When the love of my life was diagnosed with stage three rectal and colorectal cancer, I went on red alert to the growing epidemic of cancer. It was 15 years ago that cancer first touched my life. My gorgeous friend Michelle had just gotten engaged and was diagnosed with ovarian cancer. Sadly, she passed away within a year of her marriage. Since then, cancer has claimed lives of others in my life, and today I have nine close to me who are winning the battle against cancer: in the brain, bone marrow, breast, skin cancer, stomach, liver, and tumors.
I began researching full-blast, and the more I learned, the more I was overwhelmed with decisions that had to be made. At the same time, I wanted to shout from the rooftops my frustrations in what was happening to my life. I felt like I was drowning in the onslaught of disorganized information and treatment protocols, both alternative and institutional. I wanted a guide. I wanted someone to tell me in absolutes what we would do. And most of all, I was desperate for Darren, my soulmate, to do everything that they asked of him.
This was nearly impossible, and thanks to the strength of character and self knowing that Darren possesses, we got through radiation, chemotherapy, two surgeries, and living with a colostomy bag.
I have come to know that there is no expert out there who has the ultimate answer. I’ve come to have growing faith in what I like to call the “trifecta of health”—feeding life and energy into ourselves through mindfulness, exercise, and nutrition.
The most challenging of the three is mindfulness: knowing thyself, being kind to thyself, and spending time everyday to become more centered, more balanced, and more connected than before. That means not berating one’s self for straying outside a plant-based diet or not making it to the gym, and also not feeling guilty in having fun or indulging once in awhile. It means loving oneself and focusing energies on feeding the body with the best nutrition to give it the energy it needs for healthy cell function, and moving the body to help it flush toxins, strengthen muscles, and keep tissues supple and hydrated.
This lifestyle guide to the trifecta of health was what I wanted to give Darren for his birthday, so I wrote him a day-by-day guide to an ideal week of mindfulness, nutrition, and exercise to help him recover his strength after his first operation.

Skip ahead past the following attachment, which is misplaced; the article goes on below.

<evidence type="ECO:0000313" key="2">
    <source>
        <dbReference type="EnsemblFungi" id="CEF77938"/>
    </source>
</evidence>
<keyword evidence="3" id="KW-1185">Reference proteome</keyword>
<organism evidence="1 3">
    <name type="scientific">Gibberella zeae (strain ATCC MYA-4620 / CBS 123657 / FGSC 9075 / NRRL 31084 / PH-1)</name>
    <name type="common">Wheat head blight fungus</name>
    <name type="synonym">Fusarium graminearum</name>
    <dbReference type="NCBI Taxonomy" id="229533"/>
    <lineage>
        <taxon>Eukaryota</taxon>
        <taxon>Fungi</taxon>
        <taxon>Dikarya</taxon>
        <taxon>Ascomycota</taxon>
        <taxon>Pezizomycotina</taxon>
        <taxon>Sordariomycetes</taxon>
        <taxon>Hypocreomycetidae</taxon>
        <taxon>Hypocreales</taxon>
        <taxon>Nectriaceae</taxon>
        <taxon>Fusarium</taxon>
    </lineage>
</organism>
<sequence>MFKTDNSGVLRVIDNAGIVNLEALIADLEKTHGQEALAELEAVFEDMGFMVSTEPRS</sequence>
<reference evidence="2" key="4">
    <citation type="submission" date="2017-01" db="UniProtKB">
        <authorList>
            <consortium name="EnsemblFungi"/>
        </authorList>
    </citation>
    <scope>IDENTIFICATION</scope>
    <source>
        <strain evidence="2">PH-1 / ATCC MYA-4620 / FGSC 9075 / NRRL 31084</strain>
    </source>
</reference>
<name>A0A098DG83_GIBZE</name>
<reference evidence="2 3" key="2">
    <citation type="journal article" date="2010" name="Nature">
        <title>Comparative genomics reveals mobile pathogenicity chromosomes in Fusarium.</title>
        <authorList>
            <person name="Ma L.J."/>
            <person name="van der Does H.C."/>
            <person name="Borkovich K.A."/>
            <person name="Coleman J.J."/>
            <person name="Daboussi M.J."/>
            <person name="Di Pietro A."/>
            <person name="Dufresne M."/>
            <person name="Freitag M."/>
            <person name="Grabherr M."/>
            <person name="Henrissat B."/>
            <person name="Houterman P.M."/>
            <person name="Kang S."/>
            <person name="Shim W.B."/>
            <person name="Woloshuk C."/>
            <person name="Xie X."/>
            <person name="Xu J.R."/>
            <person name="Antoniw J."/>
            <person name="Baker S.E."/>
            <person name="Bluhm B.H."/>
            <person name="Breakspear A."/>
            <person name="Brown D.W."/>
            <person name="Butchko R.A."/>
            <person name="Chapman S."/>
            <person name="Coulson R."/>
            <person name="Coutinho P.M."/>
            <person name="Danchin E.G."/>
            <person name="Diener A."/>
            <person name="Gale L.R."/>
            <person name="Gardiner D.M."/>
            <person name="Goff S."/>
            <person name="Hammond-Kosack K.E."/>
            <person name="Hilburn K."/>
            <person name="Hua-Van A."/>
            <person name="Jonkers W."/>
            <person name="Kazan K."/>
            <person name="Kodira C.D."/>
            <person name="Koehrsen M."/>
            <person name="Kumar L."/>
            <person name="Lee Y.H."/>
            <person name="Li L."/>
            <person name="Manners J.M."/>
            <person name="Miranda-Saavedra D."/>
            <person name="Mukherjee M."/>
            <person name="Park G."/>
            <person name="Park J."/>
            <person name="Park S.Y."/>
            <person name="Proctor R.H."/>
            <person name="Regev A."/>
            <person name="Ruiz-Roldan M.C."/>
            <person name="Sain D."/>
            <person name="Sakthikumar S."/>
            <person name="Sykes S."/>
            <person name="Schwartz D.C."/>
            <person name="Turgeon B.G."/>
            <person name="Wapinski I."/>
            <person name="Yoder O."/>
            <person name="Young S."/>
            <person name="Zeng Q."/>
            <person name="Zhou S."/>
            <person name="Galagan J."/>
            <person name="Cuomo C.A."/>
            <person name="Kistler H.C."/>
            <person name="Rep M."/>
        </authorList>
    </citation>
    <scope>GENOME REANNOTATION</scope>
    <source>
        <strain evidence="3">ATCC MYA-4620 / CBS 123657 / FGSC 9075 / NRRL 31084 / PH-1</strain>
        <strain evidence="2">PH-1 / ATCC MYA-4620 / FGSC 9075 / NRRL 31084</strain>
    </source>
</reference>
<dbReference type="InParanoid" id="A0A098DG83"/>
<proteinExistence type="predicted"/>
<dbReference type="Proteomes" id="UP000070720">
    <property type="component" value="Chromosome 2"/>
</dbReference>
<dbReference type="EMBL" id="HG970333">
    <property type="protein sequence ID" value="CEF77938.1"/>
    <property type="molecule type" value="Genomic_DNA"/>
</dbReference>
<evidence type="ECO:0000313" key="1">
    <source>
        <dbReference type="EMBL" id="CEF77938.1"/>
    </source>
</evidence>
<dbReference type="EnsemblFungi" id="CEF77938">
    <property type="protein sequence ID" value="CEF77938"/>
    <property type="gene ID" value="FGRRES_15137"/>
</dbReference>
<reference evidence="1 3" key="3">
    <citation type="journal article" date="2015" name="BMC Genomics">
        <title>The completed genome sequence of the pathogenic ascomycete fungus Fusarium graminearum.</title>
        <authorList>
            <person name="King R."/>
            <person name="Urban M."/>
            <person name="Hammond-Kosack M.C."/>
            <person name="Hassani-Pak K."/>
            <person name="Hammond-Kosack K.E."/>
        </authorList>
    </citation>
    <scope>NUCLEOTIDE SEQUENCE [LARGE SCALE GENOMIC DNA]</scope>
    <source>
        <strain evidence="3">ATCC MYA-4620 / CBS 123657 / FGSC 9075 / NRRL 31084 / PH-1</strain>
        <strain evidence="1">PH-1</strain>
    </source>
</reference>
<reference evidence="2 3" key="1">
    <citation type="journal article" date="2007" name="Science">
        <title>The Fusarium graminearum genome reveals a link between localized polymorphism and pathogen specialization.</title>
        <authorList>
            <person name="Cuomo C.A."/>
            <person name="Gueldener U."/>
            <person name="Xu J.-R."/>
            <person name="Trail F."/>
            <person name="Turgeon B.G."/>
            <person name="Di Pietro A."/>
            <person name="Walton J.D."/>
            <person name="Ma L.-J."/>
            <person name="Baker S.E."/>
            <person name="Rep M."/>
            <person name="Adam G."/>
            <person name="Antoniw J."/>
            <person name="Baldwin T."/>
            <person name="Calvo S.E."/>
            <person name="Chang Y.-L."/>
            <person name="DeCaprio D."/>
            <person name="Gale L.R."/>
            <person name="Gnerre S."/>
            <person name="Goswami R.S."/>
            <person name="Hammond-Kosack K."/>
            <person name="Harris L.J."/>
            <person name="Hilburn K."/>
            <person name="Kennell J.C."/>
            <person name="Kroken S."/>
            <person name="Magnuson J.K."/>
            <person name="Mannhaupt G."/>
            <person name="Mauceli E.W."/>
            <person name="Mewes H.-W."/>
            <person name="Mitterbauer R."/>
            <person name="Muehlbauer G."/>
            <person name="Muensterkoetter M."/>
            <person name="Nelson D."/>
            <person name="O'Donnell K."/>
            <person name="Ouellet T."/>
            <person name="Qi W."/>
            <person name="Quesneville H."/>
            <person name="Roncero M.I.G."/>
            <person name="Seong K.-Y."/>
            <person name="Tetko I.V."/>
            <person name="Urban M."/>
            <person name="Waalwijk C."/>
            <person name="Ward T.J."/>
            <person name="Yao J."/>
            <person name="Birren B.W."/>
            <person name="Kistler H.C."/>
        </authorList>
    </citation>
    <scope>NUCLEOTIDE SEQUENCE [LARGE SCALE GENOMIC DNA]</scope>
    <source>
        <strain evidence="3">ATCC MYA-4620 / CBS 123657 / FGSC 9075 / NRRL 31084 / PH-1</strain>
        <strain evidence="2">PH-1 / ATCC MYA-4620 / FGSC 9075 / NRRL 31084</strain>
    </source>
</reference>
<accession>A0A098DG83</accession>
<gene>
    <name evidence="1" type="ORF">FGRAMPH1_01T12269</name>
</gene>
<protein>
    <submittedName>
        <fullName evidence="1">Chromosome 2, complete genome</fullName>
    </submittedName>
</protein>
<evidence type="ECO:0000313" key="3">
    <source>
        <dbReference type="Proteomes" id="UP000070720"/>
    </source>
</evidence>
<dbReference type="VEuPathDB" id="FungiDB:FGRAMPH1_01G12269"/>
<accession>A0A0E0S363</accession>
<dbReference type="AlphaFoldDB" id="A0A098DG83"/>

Darren lives half on Vancouver Island and I live in Vancouver, so the guide was a way for me to be supportive to him even when I wasn’t with him. Darren is a kind of man who lives life. He loves what he does for a living, does everything that he enjoys to do, makes time to see everyone he wants to spend time with, is kind and generous without care of recognition, and he’s that person who can make any day truly special.
Now here’s my honest truth: I fluctuate daily, sometimes hour-by-hour, between feeling like the luckiest girl on the planet with our life together, to desperation that I am not strong enough or cut out to be the support system. I worry that I am not doing enough, that he isn’t willing to do enough, and I question the meaning of that. I teeter between thinking about and saving money for our future and seizing the day: doing everything now. And that is where I am today, trying to make the most out of every moment of every day, not only for Darren, but for myself and the loving group of family and friends around us. We try our best to live life well, have the most fun, have lightness in our lives, and most of all, to pass the message on to others struggling with the same illness Darren had.
Thus the birth of our book, Health the Way Nature Intended, a guide to eating and living well with a stoma. It is a book created out of love from Darren, myself, and our group of friends to help and inspire others to get through their treatment and regain a happy, healthy life.
Previously posted on http://www.thecancerstore.ca